A white dwarf is the remnant of a medium-mass star, but to scale, it is much larger than the two possible remnants of a massive star--a neutron star, and a black hole, which actually has zero size (but is surrounded by an event horizon, which we'll discuss later).
However, while the white dwarf is the largest of these stellar remnants, it is not the most massive--a neutron star is more massive, and a black hole is more massive still.
All of these stellar remnants are incredibly dense, but which stellar remnant is densest? Least dense?
Note the space-time depressions around stars, but also the funnel-shaped distortion caused by something that doesn't seem to be there at all--this is the effect of a black hole on space-time. Remember that black holes can't be seen, but its effects on space-time--its gravitational field--can definitely be felt. And like the Lake Berryessa water outlet, you can get near it and get back out to safety provided you can move quickly enough, but there is an imaginary boundary around it at which you could not escape, no matter how fast you can move--this boundary, or point-of-no-return, for everything including light is the black hole's "event horizon." (Video link: "Black hole deforms space.")
Here's that same funnel shape representing distorted space-time caused by a black hole. We'll throw in some marbles, taking care to throw them in a tight clump. At first, the clump of marbles will begin slowly spread out, but after circling the "black hole" the marbles will spread out from each other, forming a long line--spaghettification--due to this funnel shaped distortion of space-time!. Although we can't really show the effect of time dilation, there is a crude analog to this from the nature of this funnel-shaped distortion of space-time, as it seems like it takes longer and longer for the marbles to get down further and further into the throat of the funnel. (Video link: " Gravity Well (Reuben H. Fleet Science Center, San Diego, CA).")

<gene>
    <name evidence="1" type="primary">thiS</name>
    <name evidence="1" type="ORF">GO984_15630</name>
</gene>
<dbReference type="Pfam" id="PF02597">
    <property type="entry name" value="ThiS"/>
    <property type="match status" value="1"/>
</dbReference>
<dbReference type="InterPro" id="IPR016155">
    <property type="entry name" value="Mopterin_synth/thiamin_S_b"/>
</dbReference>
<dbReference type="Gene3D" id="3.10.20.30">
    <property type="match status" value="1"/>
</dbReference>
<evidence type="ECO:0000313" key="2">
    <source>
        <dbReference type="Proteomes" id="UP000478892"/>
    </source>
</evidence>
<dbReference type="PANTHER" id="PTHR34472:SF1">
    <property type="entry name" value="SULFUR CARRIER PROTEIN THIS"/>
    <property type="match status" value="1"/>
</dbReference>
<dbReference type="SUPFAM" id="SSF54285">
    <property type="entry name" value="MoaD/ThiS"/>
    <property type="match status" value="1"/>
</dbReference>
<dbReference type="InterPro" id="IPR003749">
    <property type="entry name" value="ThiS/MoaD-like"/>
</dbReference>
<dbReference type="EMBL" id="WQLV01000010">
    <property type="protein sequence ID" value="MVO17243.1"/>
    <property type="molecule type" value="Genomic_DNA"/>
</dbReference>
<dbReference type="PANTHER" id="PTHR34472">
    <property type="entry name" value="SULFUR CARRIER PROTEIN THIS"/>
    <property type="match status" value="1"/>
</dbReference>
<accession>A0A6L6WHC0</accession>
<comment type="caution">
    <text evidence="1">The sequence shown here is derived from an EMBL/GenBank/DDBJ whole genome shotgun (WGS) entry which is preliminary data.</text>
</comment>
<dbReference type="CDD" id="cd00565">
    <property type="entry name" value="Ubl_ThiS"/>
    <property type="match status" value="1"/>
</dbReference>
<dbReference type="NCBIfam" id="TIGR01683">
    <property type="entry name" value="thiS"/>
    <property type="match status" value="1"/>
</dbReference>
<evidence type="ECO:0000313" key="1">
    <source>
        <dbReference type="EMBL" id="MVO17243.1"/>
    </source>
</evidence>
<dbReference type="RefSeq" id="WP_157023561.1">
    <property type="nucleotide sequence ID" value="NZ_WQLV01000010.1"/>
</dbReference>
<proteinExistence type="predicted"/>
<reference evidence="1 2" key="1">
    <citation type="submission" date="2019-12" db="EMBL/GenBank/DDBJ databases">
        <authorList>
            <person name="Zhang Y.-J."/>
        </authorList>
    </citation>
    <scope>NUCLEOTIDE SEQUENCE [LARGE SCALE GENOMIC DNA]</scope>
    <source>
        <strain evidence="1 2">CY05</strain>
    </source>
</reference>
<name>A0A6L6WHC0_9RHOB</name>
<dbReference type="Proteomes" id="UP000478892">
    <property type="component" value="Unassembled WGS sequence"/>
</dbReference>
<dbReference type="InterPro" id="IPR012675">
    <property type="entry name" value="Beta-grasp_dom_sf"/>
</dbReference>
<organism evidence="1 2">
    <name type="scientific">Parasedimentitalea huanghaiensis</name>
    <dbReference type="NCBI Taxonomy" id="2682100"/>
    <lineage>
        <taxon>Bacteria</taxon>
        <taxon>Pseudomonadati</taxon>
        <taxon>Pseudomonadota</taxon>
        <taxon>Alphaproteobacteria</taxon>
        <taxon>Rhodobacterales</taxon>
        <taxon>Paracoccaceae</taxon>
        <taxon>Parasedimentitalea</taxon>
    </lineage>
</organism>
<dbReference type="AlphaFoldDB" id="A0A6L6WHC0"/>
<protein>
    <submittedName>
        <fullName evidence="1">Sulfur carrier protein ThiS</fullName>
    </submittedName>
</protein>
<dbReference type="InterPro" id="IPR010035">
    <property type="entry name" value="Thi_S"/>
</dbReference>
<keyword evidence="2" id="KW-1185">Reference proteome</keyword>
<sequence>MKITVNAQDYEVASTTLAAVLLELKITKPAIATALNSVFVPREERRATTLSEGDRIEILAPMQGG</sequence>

So next time you see a charity donation funnel, try this for yourself--don't just roll in one coin, toss in several very closely bunched together, and watch the tidal effects stretch them out, and think about time dilation effects as they seem to take longer and longer to get further and further down the "throat" of curved space-time!
In the subsequent in-class activity you will distinguish between companion stars with compact objects--whether white dwarfs, neutron stars, or black holes.